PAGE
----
USDA’s Food Safety and Inspection Service has replaced the Fast Antimicrobial Screen Test with the Kidney Inhibition Swab test for swine carcasses at processing plants, with the completion date set for the end of 2012.  Carcasses for sampling and testing by the KIS test are selected in the same way as carcasses selected for FAST.

In addition, FSIS has updated the confirmation step used when a positive antibiotic sample surfaces. The new test is more specific and able to confirm residues of a particular antibiotic. “FSIS has switched its procedure from a biological test to a chemical test to confirm a positive screening test for antibiotic residues,” says Paul Sundberg, DVM, vice president, science and technology for the National Pork Board. “The new confirmation step increases the ability to arrive at a definitive answer on violative residues in meat.”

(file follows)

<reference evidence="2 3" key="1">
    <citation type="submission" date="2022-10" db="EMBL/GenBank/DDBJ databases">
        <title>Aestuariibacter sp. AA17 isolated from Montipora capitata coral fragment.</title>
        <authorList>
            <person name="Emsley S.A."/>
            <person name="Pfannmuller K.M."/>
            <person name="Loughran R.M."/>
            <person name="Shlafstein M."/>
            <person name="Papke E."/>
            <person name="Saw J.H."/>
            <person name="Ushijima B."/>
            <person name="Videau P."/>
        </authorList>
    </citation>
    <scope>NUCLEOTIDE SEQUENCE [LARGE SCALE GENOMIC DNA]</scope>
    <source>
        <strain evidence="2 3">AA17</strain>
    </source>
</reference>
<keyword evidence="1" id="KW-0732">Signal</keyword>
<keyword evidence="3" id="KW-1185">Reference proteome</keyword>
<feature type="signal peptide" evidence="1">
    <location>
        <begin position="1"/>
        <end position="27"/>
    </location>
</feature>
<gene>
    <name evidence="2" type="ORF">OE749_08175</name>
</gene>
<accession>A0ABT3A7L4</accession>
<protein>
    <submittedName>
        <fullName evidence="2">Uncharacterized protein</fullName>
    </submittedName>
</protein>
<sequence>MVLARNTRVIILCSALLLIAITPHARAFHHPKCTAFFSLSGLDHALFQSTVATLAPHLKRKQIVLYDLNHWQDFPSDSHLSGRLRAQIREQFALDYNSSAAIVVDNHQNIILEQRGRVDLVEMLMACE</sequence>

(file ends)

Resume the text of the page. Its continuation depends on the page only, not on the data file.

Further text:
FSIS has had occasional instances of residues resulting from procaine penicillin injections in cull sows. “Even if withdrawal times are strictly observed, there are situations that may arise that would require an extended withdrawal period,” Sundberg says. NPB is currently conducting research to verify the potential for detecting penicillin residues.

It appears that the amount of penicillin administered into an injection site affects the potential of detecting residue violations in sows. The recommended withdrawal time for procaine penicillin is at least 15 days, according to Sundberg.  “Our research is investigating if this will be sufficient even for our domestic markets, given the likely uses of procaine penicillin on the farm and the sensitivity of the new tests.”

If a sow requires a penicillin injection, no more than 10 mL (10 cc) should be injected into one site. It is also important to select different injection sites if a sow requires more than one treatment, Sundberg says. The issue has not been reported in finished slaughter hogs.